Charter Schools in Brief

Education, as a reflection of larger society, is characterized by change and innovation.  Charter schools grew out of desire for choice in public education, to encourage innovation through privatization and as a response to support for school vouchers.  The concept of charter schools originated in the 1970s and is generally credited to Massachusetts educator Ray Budde.  His suggestion that teachers be given contracts or “charters” by their local school boards to explore new ideas led to early experimentation.  In the late 1980s, Albert Shanker, then President of the American Federation for Teachers, is credited with giving the movement more energy.

When schools-within-schools in Philadelphia and Minnesota showed success, early adopting states,  Minnesota and California,  passed charter school laws in the early 1990’s.  Today there are approximately 5600 charter schools in 41 states, educating over 2 million students, with hundreds of thousands more on waiting lists.  Charter schools in every state, and even across districts, have many differences in how they are funded and evaluated, but in general, charter schools receive the same per-pupil funding as a public school and in exchange, are allowed greater autonomy, but still held to accountability standards.

For more information:

The National Alliance for Public Charter Schools (NAPCS)

The leading national nonprofit organization committed to advancing the charter school movement.  Their mission is to lead public education to unprecedented levels of academic achievement for all students by fostering a strong charter sector.

The National Association of Charter School Authorizers (NACSA)

The mission of the National Association of Charter School Authorizers is to achieve the establishment and operation of quality charter schools through responsible oversight in the public interest.

History of Missouri Charter Schools

In 1998, Missouri became the 27th state to pass a charter school law.  Charters were one part of legislation designed to end three decades of court-ordered desegregation in Kansas City and St. Louis, and were limited to those two urban areas.  The legislation was also passed with hope that charter schools might provide options to boost the existing public school systems, viewed during that time as failing by almost every standard.

Missouri differs in who oversees charter schools.  Nationally, almost 90 percent of charter schools are authorized by a local school district, but in Missouri, most charter schools are “sponsored” by higher education institutions, like the University of Missouri.

The passage of new legislation in 2012 allows the development of charter schools throughout the entire state of Missouri.

For more information:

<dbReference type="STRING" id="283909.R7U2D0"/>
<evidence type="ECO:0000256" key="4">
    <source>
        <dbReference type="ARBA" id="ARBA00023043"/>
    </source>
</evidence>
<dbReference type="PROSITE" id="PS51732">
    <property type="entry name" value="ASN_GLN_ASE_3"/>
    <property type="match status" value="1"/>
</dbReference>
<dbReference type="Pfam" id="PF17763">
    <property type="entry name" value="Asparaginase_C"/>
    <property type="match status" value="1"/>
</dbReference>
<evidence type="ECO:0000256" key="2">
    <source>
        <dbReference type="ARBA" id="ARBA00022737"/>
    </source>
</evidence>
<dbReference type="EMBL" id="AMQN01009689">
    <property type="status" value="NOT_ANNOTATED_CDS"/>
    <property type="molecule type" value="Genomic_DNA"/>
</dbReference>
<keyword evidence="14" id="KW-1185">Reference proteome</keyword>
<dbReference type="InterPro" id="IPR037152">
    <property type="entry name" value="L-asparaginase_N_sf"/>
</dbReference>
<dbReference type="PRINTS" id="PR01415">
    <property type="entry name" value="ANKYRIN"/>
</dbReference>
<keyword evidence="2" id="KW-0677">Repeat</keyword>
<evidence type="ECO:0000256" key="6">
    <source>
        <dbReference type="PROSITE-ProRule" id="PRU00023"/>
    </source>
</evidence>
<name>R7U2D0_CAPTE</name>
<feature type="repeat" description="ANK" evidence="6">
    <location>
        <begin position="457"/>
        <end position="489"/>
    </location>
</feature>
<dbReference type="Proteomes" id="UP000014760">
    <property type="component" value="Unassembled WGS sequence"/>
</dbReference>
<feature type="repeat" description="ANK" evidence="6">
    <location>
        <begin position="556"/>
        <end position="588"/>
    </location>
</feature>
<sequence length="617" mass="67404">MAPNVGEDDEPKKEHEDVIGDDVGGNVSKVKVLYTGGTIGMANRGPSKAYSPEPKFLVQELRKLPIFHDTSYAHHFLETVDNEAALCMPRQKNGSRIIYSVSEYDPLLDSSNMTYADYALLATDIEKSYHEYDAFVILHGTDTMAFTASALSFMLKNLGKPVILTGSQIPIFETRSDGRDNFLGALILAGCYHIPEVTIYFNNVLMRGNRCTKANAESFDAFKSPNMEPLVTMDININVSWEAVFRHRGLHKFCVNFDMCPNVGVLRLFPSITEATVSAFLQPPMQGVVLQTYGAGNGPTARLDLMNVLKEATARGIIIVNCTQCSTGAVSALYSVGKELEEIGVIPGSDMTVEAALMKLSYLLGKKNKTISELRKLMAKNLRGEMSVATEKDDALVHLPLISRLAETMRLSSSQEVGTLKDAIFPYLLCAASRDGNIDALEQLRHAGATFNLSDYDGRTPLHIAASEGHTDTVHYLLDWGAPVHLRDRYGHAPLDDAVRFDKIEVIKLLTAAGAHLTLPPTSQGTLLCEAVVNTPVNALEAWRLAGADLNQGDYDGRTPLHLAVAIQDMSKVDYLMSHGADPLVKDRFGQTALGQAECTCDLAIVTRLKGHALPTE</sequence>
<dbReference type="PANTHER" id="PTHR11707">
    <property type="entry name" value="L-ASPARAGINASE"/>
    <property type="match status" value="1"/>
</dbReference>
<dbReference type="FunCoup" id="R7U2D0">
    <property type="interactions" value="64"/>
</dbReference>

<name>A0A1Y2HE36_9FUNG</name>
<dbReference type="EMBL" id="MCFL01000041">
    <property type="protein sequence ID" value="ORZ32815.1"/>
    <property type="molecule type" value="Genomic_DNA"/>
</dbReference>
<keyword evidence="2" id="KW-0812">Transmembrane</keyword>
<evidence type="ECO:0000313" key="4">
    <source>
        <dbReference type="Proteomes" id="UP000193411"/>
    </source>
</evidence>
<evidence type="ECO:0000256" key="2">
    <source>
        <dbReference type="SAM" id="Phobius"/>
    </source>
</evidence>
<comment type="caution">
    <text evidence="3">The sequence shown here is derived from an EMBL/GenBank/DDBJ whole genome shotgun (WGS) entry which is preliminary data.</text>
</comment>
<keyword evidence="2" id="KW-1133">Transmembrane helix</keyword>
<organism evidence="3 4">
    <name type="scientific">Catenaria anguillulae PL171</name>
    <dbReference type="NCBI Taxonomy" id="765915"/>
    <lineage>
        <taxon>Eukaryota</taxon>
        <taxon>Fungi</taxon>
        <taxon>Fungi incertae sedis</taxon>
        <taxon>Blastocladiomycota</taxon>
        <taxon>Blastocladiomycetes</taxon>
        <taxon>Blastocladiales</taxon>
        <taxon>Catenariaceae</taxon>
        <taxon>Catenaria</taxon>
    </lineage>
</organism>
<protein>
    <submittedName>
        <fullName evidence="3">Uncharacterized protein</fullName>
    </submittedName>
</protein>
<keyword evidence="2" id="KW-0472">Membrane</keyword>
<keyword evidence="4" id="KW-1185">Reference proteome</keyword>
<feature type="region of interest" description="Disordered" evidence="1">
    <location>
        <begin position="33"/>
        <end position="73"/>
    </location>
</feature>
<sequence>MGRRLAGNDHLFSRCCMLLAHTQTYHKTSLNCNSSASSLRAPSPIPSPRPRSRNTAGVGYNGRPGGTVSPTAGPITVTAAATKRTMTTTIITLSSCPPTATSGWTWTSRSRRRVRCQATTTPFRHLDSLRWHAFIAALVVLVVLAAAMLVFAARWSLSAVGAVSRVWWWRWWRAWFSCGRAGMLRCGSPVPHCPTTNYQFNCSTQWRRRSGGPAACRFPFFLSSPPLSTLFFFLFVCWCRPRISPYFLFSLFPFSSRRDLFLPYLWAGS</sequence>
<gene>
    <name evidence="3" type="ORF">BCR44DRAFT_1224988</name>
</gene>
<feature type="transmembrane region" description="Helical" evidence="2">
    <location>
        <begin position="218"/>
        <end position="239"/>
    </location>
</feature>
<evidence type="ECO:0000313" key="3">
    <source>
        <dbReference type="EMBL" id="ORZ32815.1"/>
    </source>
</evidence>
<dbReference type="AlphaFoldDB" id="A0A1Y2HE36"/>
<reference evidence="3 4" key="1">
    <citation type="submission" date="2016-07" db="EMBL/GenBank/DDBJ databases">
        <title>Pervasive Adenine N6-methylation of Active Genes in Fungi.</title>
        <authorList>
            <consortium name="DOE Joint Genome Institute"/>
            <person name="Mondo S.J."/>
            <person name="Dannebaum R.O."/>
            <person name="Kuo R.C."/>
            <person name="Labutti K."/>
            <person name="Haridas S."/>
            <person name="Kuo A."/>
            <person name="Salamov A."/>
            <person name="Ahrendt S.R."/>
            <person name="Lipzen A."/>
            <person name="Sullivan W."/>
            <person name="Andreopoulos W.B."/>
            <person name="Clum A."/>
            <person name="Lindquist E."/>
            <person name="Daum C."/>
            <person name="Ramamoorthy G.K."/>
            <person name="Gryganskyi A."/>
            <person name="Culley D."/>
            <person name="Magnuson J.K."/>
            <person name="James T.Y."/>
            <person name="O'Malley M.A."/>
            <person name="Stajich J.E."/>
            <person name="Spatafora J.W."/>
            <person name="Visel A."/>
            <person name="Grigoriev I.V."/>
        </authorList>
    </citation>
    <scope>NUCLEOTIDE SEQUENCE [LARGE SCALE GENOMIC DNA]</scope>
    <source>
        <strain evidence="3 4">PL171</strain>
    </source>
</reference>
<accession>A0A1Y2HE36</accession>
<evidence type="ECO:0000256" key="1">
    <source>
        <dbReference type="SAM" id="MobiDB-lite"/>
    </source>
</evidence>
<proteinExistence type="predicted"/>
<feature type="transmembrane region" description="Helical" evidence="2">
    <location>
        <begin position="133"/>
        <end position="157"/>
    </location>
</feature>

Missouri Department of Elementary and Secondary Education (DESE)

For information about Missouri charter schools, including the application to become a charter school.

Missouri Charter Public School Association (MCPSA)

Dedicated to improving student achievement by increasing access to high quality charter public education options throughout Missouri.

MU Sponsor Program

In part, because of the geographic limitations of the original charter school legislation, MU did not engage in charter school sponsorship until the fall of 2007.  We are slowly building a portfolio of schools that we hope will become models for high-performing charter schools throughout the state of Missouri and across the nation.

Ewing Marion Kauffman School, in Kansas City opened in August 2011 with one hundred fifth graders.  A second cohort of 100 students started in August of 2012.  In each year since, EMKS has added another 200 fifth graders, and will graduate its first senior class in 2019.  EMKS has established itself as one of the highest performing high schools in the state and has won numerous awards and accolades, including Missouri Charter School of the Year and the prestigious Ryan Award for school leadership.

Carondelet Leadership Academy (CLA) in St. Louis, was transferred to MU by the Missouri State Board of Education in April 2012.  CLA is a K-8 neighborhood school in south St. Louis.  Their constructivist philosophy and belief in meeting all kids where they are make them an important part of their community.  In the past two years they have expanded to a full kindergarten center and added a beautiful theater in order to expand the creative learning opportunities for their students.

In 2013,  EAGLE College Preparatory School, opened their first school in the Tower Grove neighborhood of St. Louis. They have since added two more schools, serve students in PK-8, and plan to eventually serve students through high school.

And, most recently, we added Kansas City’s KIPP Endeavor Academy, which just last year expanded their traditional middle school to serve student in grades K-8, with the intention of expanding to high school in the near future, the oldest and largest charter school network in St. Louis, Confluence Academies, and converted the Ville’s La Salle Middle School from an independent Catholic school to a public charter.

We are excited about our role and involvement in charter school work both here in Missouri and nationally and welcome all stakeholders–students and parents, friends and neighbors, community organizations, and, of course, new schools to join us in challenging all learners to reach their full potential.